Once Formidable, Taiwan’s Military Now Overshadowed by China’s
The Hai Pao, one of Taiwan’s four navy submarines, began its service as the Tusk, an American vessel launched in August 1945 at the end of World War II. Its sister submarine, the Hai Shih, is a year older. Neither can fire torpedoes today, though they can still lay mines.
The submarines, said Feng Shih-kuan, Taiwan’s minister of national defense, “belong in a museum.”
The Hai Pao — with its paint-encrusted pipes, antiquated engines and a brass dial with a needle to measure speed in knots — will instead remain in service past its 80th birthday, a relic of a military that once was one of Asia’s most formidable. Taiwan’s aging submarine fleet is but one measure of how far the military balance across the Taiwan Strait has tilted in favor of the island’s rival, mainland China.
A military modernization overseen by the Chinese president, Xi Jinping, whose political power reached new heights after last month’s Communist Party congress in Beijing, has proceeded in leaps and bounds, lifted by hefty budget increases that have already made China the world’s No. 2 military spender after the United States, though it is a distant second.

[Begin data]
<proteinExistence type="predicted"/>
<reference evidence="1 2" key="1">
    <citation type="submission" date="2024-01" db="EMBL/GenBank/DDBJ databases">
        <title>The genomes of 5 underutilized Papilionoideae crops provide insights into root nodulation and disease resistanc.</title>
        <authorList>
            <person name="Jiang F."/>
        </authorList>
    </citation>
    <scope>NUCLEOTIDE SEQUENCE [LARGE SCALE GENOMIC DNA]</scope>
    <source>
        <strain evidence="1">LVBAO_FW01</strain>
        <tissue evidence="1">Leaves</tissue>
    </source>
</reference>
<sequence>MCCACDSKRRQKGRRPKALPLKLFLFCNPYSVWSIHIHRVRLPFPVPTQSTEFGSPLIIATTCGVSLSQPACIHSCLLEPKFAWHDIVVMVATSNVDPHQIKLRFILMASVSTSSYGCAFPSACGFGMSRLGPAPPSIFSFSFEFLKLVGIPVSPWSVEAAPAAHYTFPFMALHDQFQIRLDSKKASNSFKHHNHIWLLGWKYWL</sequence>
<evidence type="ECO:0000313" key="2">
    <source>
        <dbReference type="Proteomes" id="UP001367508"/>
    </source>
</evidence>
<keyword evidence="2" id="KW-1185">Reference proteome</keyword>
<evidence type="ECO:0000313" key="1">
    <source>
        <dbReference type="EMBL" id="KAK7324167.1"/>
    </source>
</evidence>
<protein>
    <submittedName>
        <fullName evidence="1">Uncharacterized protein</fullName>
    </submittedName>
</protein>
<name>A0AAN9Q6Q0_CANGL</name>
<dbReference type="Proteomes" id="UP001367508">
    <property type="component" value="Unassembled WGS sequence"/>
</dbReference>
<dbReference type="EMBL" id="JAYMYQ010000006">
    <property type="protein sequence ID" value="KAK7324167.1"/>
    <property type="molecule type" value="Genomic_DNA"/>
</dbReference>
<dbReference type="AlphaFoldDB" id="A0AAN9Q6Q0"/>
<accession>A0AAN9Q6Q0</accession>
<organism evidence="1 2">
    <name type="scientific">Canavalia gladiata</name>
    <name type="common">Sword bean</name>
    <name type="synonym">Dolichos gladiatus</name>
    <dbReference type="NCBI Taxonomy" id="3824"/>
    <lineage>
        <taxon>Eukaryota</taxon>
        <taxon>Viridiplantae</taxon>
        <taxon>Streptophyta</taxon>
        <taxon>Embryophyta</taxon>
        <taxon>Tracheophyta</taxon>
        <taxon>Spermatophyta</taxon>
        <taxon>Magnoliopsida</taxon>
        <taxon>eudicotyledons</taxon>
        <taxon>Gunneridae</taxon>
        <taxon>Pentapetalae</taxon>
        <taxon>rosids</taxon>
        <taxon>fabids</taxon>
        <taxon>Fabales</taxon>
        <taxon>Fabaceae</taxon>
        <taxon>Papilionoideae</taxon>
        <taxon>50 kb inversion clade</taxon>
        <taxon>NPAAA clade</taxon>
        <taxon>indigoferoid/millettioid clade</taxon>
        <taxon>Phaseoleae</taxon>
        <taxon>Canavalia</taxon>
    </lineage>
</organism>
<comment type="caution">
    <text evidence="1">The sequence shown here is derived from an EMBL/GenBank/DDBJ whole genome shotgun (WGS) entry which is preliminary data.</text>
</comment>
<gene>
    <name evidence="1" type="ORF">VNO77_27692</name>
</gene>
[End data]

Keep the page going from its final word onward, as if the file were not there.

Taiwan’s armed forces, by contrast, have fallen way behind, struggling to recruit enough soldiers and sailors — and to equip those they have. A major obstacle is that countries that might sell it the most sophisticated weaponry are increasingly reluctant to do so for fear of provoking China, which claims Taiwan as part of its territory. The unwillingness to anger China extends even to the United States, on which Taiwan has long depended for its defense.
This shifting balance affects more than just Taiwan. The Taiwan Strait was once Asia’s most ominous flash point, with the potential to drag the United States into war with China. Now, it is just one of several potential hot spots between a more assertive China and its neighbors.
Taiwan’s experience could be a cautionary tale to Japan, South Korea, Vietnam and others in the region who are also warily watching China’s rising military capabilities.